The 1830’s City of the Falls project was to establish a large residential city at the Falls. This was sponsored by some of the most prominent and influential citizens upon lands known as Falls View.
In 1832, James Buchanan wrote a letter to the Honourable Thomas Clark stating that he had seen an advertisement that William Forsyth wished to dispose of his establishments and lands at the Falls. Buchanan suggested Clark and Samuel Street buy out Forsyth and outlined his plans in his letter for the development for this land. This plan would become the basis upon which the “City of the Falls” project was born.
The Promoters Two Goals:
- Financial gain
- An effort to preserve the Falls from vandalism and commercialism that would detract from the natural beauty of the surrounding landscape.
For many years and until the 1940’s, Falls View was commonly known and referred to as the City of the Falls. The name Falls View was derived from the fact that trains of the Michigan Central Railroad (Canadian Southern Railroad) had been stopping their trains at this area since 1885 in order to give their passengers a few minutes to view the Falls. The area was located at the top of the moraine, which provided an unobstructed panoramic view of the Falls. This was a popular viewing are for many generations. In the mid to late 1700’s this area was known on maps as “Grand View”.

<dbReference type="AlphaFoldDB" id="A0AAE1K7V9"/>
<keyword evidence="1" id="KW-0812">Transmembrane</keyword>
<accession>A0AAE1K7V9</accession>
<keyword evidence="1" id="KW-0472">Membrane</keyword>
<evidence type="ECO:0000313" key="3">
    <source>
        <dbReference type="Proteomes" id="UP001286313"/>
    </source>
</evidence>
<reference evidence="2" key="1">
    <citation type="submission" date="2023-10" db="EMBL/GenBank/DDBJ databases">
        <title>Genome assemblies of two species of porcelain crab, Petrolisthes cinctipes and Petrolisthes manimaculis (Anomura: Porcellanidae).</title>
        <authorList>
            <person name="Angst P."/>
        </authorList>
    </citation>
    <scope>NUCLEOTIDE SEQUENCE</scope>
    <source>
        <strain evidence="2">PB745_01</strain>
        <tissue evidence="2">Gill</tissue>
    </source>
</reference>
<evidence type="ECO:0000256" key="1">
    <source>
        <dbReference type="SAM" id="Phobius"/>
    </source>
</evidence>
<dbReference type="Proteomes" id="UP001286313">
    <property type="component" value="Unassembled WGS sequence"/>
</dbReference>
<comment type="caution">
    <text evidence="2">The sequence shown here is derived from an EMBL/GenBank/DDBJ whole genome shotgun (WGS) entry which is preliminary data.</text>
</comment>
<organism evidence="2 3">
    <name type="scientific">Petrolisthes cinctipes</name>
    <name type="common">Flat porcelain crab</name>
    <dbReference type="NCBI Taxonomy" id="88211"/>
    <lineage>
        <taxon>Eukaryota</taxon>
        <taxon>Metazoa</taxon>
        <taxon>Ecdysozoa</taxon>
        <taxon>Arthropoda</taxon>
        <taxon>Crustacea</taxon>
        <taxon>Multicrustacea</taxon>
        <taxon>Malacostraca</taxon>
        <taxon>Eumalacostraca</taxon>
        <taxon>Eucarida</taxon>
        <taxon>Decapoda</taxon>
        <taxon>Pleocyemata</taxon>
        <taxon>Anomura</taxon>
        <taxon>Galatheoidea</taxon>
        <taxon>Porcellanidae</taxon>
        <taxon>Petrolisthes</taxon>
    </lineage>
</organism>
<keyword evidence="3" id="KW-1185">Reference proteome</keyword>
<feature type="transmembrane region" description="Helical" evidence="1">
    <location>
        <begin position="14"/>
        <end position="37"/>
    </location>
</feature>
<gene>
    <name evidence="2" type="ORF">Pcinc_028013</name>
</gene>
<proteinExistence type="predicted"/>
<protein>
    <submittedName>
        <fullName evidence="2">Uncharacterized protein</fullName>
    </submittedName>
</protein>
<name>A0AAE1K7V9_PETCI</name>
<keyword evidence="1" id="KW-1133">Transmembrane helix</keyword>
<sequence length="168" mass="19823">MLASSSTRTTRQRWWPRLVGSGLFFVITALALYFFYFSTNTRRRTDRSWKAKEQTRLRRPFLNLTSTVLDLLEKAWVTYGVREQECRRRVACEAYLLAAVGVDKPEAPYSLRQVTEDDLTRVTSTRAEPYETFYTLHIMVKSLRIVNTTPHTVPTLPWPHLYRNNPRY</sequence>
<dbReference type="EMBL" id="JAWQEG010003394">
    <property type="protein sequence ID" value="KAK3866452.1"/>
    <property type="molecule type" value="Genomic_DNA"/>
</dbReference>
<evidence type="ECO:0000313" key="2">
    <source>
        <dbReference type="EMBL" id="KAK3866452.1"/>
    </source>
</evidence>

In 1832, the City of the Falls Company was formed by a number of prominent citizens.
- James Buchanan, His Majesty’s Counsel at New York who at the time of his retirement made his home in Drummondville. (2 shares)
- Honourable William Allan, President of the Bank of Upper Canada (1 share)
- Honourable John Henry Dunn, Receiver General of Upper Canada (1 share)
- Thomas Dixon, President of the Society of St. George of New York (1 share)
- Lieutenant General John Murray, a retired officer of the British Army (3 shares)
- James Robinson, Resident Agent of the City of the Falls Company (1 share)
- Samuel Street Jr., partners in the firm Clark & Street (1.5 shares)
- Thomas Clark, partners in the firm Clark & Street (1.5 shares)